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10 Things Not to Say to a Depressed Person

Lots of people experience depression, while others just have bad days or feel sad, moody or low from time to time. Offering emotional support to a depressed person, whether their a friend or a loved one, can be an essential part of the healing process. But it’s often difficult to find the right words to say when comforting someone in their struggle. Sometimes the most well-intentioned remarks and gestures may end up causing more harm than good. And even neutral words can be misconstrued, as sufferers are in a vulnerable, sensitive place. Here are 10 unhelpful things to avoid saying to someone with depression:

“I know how you feel.”

No, you don’t. There is no way for us to really know what another is feeling. Even if you have experienced depression yourself and may have an understanding, the truth is that no two people or two situations are ever exactly the same. Everyone has a different lens from which they view and interpret the world.

“Cheer up.”

People feel uncomfortable with emotions like sadness and depression. So, in order to alleviate their own discomfort and feelings of helplessness, they make statements like this in attempt to “move” the other person into a place of happiness and positivity. This can feel invalidating to the receiver, because you’re essentially saying, “What you are feeling is wrong or bad. Change.” If your loved one could ‘cheer up’, they would have done so already.

“Things could be worse.”

Of course they could. For every single one of us, things could always be worse. You lost your job? Well, so-and-so lost her job AND her entire family in a plane crash AND was diagnosed with cancer. So, you shouldn’t feel so bad! Well, just because it could be worse, doesn’t mean that someone’s pain and hurt doesn’t feel raw and real to them in the moment. Sure, things could be worse…but they could also be better.

“You just need to get out more/meet the right person/find a new hobby…”

This is a big one. Folks with mental illness are constantly being bombarded with advice from their loved ones. While it is almost always well-intentioned, the fact is that giving people opinions on how to deal with what they’re feeling and what they “need” to do isn’t helpful. Advice is not usually what people want.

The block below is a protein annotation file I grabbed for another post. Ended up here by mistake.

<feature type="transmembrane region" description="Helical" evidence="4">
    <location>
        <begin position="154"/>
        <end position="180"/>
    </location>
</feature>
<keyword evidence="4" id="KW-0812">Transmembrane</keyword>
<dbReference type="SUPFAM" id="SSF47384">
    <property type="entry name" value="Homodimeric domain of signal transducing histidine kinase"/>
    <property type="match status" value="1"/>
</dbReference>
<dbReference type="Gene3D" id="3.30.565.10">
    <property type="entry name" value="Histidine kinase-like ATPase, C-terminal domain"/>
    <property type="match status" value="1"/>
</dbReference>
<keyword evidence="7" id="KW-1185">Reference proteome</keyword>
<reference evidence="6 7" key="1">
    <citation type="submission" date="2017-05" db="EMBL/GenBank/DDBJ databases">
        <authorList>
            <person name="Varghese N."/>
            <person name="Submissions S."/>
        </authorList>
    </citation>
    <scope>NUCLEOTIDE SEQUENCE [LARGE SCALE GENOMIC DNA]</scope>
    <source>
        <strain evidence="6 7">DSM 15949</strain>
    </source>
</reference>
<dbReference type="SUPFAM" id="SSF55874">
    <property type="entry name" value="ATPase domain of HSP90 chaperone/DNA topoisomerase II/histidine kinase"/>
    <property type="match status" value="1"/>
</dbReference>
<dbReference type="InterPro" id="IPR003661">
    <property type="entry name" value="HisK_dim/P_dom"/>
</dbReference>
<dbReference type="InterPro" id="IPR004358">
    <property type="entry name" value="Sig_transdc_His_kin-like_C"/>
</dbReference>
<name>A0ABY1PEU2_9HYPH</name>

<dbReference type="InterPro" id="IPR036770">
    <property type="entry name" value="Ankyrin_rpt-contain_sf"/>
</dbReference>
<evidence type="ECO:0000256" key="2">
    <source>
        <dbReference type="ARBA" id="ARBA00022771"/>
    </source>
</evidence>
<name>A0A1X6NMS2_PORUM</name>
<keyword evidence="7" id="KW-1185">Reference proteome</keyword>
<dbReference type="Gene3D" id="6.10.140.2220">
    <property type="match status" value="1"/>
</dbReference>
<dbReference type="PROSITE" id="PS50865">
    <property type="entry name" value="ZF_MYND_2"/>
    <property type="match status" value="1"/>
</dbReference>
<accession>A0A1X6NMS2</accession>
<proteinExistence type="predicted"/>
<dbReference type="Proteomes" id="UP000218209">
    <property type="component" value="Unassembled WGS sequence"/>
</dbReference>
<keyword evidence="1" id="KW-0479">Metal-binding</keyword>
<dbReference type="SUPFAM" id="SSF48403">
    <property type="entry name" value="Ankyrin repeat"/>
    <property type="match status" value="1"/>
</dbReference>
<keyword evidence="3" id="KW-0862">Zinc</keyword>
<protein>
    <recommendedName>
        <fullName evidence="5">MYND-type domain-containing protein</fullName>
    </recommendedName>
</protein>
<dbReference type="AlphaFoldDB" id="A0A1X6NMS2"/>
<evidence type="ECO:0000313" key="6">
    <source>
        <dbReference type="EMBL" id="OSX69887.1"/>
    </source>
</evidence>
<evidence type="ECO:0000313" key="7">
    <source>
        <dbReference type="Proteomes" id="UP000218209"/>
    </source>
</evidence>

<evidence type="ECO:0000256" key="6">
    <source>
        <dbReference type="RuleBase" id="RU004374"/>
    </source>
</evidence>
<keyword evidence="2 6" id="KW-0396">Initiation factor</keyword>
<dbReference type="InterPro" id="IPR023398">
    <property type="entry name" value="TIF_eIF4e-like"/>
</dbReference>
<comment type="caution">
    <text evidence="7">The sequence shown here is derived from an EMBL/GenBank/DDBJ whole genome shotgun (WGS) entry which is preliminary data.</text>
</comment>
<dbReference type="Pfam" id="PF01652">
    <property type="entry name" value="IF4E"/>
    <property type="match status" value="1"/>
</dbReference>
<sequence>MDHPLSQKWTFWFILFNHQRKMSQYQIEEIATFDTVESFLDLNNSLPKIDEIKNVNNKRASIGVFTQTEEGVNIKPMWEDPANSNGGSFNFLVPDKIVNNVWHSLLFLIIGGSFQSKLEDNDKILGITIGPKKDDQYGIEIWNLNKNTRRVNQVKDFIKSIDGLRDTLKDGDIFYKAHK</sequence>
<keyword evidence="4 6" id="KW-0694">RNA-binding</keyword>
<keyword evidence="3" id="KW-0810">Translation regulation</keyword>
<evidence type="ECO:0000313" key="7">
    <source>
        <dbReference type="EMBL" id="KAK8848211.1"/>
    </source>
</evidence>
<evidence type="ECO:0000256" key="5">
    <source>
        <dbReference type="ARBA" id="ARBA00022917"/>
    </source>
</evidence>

“God never gives you more than you can handle.”

If you’re a religious person, these words may be comforting to hear. For everyone else, however, it’s an all too often heard cliché that can feel insulting and dismissive. It essentially implies that the reason God has dumped the pain and heartache of depression onto your lap is because he believes you are strong and can handle it. And yet, every year nearly 40,000 people in the United States say, “No, this is WAY more than I can handle”, and then take their own lives.

“Think positive thoughts.”

This suggests that people can simply “think themselves happy”. But it can be challenging to find those happy thoughts when your brain is telling you that life is miserable and not worth living. Each time negative thoughts flood your mind, you try to replace them with positive ones, but the negative thoughts are too overpowering—and it can feel like you’re fighting a losing battle.

“You’ll be fine.”

Maybe they will. Maybe they won’t. But people with depression won’t feel any better just because you’re assuring them that everything will all be okay in the end. Can you guarantee they will be fine? Statements like this can feel dismissive and sends a message that you aren’t interested in listening to your loved one. As cliché as it may sound, it really is okay to not be okay sometimes.

“You have so much to be thankful for/live for.”

People suffering from depression are not ungrateful. They are well aware of the good things they have in their life. And if we’ve learned anything from the shocking and untimely deaths of celebrities like Kurt Cobain and Robin Williams, it’s that fortune, fame, success, and the adoration of millions of fans is not enough to cure depression. Mental illness knows no boundaries.

“Let’s go out, grab a drink, and forget about it.”

Suggesting that someone with depression have a drink is not a good idea. Alcohol is a depressant, so it can and often does worsen the symptoms of depression. And a night out on the town will not cure someone’s depression. Depression isn’t just a bad day. It’s a hundred bad days, all at once, with no clear way out.

“Just take medication.”

Not everyone with mental illness improves by taking pills, and even when they do, the decision to take medication isn’t always an easy one. There are several things to consider, like risks, effectiveness, undesirable side effects, and cost. Some folks prefer natural remedies. While others prefer talk therapy only. People have the right to choose whether or not to take medication, and forcing someone into a prescription cure will likely result in the other person feeling resentful.

Now that you’ve read my list of what NOT to say, stay tuned for a follow up post with suggestions of helpful things to say in supporting someone with depression.

Click here for more information on Depression Treatment.

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